Black Student Union: A Safe Space to Discuss Issues
La’Kenya Huggins – Staff Writer
It is a typical Friday afternoon, a conversation arises, and the chatter begins to crescendo through the speakers of computers. It is a Google Meet Black Student Union virtual meeting and the conversation at hand? It is not about police brutality or racism; it is about skin conditions on black skin.
One by one, members take their time recounting first-hand experiences of the hurdles they have gone through to get a correct diagnosis from dermatologists.
As stories and experiences flood in about false diagnoses and lingering curiosity after a doctor’s visit, the consensus is clear: detecting skin conditions on darker skin is underrepresented in the medical field.
“I feel like part of that is due to the fact that- I saw this black doctor on TikTok, and he was showing the medical book that they use for dermatology and it was on white skin. I feel like that plays a part as to why they don’t know because their textbooks [lack] diversity…” Thaisha Calixte explains to her peers.
Though skin conditions were a bustling conversation, Broward College’s Black Student Union talks about and is so much more than just that.
Black Student Union (BSU) is a fairly recent addition to BC’s clubs, beginning in the fall semester of 2019 by then high school junior, Jocelyn Daniel.
Now led by co-presidents Brittany Barrows, 16, and Thaisha Calixte,17, BSU is an organization created to be a safe space for all to discuss issues regarding the black community.
“I joined BSU to have a community that I can talk about issues with. Especially last year with the whole BLM [activity] and George Floyd, having a safe place to talk about black issues…was important to me… That’s what I joined for, and that’s exactly what the club gave me,” Barrows explains.
Barrows is a high school senior at College Academy at Broward College, and this is her second year in the club.
Barrows believes the club is important because there isn’t enough black unity in the world.
“Not only are there other races against us but even in our community there’s colorism, there’s texturism, there [are] so many things we differentiate ourselves on the standard of, I’m going to be honest, white people…So I think that having a space where we can be united and discuss things…is important because there’s so much against us that we have to come together and try to build peace within our community,” Barrows expresses.
Like Barrows, other members joined for that sense of community BSU emits.
Take Thaisha Calixte, for example. The high school senior joined BSU last year solely because of the comfort the club brought her.
“I’m not a club-type person, I don’t like going to clubs like that, but when people at BSU were talking it felt like a family of friends. People could disagree without feeling judged and people could agree… You didn’t feel pressure, you just talked about what you wanted to talk about. Everybody’s experience was different, and everyone respected that. I liked that,” Calixte said.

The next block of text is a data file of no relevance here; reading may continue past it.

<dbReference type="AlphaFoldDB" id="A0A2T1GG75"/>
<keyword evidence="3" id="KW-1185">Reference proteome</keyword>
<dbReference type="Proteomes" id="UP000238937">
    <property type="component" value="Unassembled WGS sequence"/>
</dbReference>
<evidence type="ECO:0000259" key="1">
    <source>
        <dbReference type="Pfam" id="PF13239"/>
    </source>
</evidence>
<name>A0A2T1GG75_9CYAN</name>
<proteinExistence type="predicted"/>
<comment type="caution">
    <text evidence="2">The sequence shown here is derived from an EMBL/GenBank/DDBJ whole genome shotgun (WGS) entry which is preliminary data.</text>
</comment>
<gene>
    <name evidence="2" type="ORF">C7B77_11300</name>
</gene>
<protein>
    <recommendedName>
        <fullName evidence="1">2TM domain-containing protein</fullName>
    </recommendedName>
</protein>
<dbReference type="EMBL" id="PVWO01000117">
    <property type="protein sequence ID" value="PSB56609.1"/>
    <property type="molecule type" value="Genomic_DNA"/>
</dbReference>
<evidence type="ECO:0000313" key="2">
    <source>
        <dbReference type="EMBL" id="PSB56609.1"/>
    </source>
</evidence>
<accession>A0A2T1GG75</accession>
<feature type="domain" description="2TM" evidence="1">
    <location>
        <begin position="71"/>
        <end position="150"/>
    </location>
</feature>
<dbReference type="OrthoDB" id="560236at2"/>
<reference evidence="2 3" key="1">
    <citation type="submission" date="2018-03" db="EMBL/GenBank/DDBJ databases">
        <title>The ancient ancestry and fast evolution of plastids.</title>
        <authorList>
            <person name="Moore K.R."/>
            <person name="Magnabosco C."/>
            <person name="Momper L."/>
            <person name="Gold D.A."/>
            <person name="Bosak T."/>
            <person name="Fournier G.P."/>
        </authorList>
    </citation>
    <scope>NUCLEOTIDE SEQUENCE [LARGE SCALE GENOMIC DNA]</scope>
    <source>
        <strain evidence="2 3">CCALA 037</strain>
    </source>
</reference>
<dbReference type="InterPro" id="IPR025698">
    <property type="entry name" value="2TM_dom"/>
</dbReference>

For many of the members-being as young as 16, Broward College was their first experience of a BSU, because their high schools did not have one implemented.
Second-year member and treasurer of BSU, Taitana Celestin, 18, recounts that going to Atlantic Technical High School-a minority-dominated school- a BSU would have been beneficial to the students.
“We could have had a club like this, it was needed, and we should have had it. I didn’t even know about [BSU] until I got to BC,” Celestin explains.
At BSU meetings, the co-presidents pride themselves on allowing their members to determine what direction the club focuses on.
“We make sure our members themselves have the opportunity [to choose their topics] because it is a club for them…it’s not for the presidents or the board, it’s for the people that join and the members that want to discuss things. They get to choose what they want to discuss because, at the end of the day, that’s who we’re here for,” Barrows asserts.
Members submit topics of their choice, and because of this, a moment rarely goes by where topics are dull and empty of discussion.
BSU has taken on the hard-hitting topics of colorism, removal of critical race theory, and blackfishing, all the way to the easier, digestible topics like wearing bonnets in public, cultural appropriation vs. appreciation and separating the art from the artist.
Despite meeting on Google Meet every other Friday, the conversation remains engaging.
“It’s an open floor. Anyone can speak if they want to. You know, somebody will start up a conversation, we piggyback, jump in, take turns, and we also talk in the chat two at a time. So, it’s really interactive and really fun,” first-year student Jaila Bosket, 16, explains.
While the conversation is geared towards the black community, BSU doesn’t only have black students and members encourage anyone of any race to join the union.
“It’d be nice to have other people as well because I feel like some people need to hear our conversations. It might not make them comfortable, but change starts with being uncomfortable. If you’re not uncomfortable with what you’re doing, then that means your used to it…” Calixte said.
So, no matter who you are, if you’d like to join BSU don’t hesitate. Come and join the club to catch a glimpse of the black experience, because they’re waiting for you with open arms.
In the words of Celestin, “The club is for everybody to feel open so that they can share their experiences and people wouldn’t judge [or] fight you on that. You give your opinions that you wouldn’t normally say out in the open, and everyone is willing to listen….[and] to talk about that. We’re not going to fight each other because you can’t fight [someone] on their experience.”
For more information about BSU, contact Brittany Barrows at firstname.lastname@example.org.